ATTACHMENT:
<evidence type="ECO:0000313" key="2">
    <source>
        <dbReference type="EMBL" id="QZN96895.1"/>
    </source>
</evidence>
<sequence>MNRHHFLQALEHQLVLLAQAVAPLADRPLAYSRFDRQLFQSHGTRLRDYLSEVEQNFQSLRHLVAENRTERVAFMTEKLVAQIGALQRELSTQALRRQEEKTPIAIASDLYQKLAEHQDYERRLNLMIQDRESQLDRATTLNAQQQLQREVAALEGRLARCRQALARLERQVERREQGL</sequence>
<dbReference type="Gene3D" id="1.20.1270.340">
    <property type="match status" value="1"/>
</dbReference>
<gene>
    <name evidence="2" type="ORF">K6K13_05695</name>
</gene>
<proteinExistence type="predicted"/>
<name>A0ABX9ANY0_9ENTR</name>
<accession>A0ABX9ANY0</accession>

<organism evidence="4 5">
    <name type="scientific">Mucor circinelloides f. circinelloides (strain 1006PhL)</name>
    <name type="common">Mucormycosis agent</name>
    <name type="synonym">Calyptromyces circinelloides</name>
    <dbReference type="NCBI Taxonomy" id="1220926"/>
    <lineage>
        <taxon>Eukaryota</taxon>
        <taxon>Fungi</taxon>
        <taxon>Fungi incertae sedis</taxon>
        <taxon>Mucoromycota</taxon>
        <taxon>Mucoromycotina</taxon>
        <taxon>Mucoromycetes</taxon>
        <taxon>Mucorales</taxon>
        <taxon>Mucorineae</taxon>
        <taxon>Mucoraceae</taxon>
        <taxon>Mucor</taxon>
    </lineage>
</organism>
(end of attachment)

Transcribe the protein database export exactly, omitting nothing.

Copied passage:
<evidence type="ECO:0000313" key="2">
    <source>
        <dbReference type="EMBL" id="QZN96895.1"/>
    </source>
</evidence>
<sequence>MNRHHFLQALEHQLVLLAQAVAPLADRPLAYSRFDRQLFQSHGTRLRDYLSEVEQNFQSLRHLVAENRTERVAFMTEKLVAQIGALQRELSTQALRRQEEKTPIAIASDLYQKLAEHQDYERRLNLMIQDRESQLDRATTLNAQQQLQREVAALEGRLARCRQALARLERQVERREQGL</sequence>
<dbReference type="Gene3D" id="1.20.1270.340">
    <property type="match status" value="1"/>
</dbReference>
<gene>
    <name evidence="2" type="ORF">K6K13_05695</name>
</gene>
<proteinExistence type="predicted"/>
<name>A0ABX9ANY0_9ENTR</name>
<accession>A0ABX9ANY0</accession>

<organism evidence="4 5">
    <name type="scientific">Mucor circinelloides f. circinelloides (strain 1006PhL)</name>
    <name type="common">Mucormycosis agent</name>
    <name type="synonym">Calyptromyces circinelloides</name>
    <dbReference type="NCBI Taxonomy" id="1220926"/>
    <lineage>
        <taxon>Eukaryota</taxon>
        <taxon>Fungi</taxon>
        <taxon>Fungi incertae sedis</taxon>
        <taxon>Mucoromycota</taxon>
        <taxon>Mucoromycotina</taxon>
        <taxon>Mucoromycetes</taxon>
        <taxon>Mucorales</taxon>
        <taxon>Mucorineae</taxon>
        <taxon>Mucoraceae</taxon>
        <taxon>Mucor</taxon>
    </lineage>
</organism>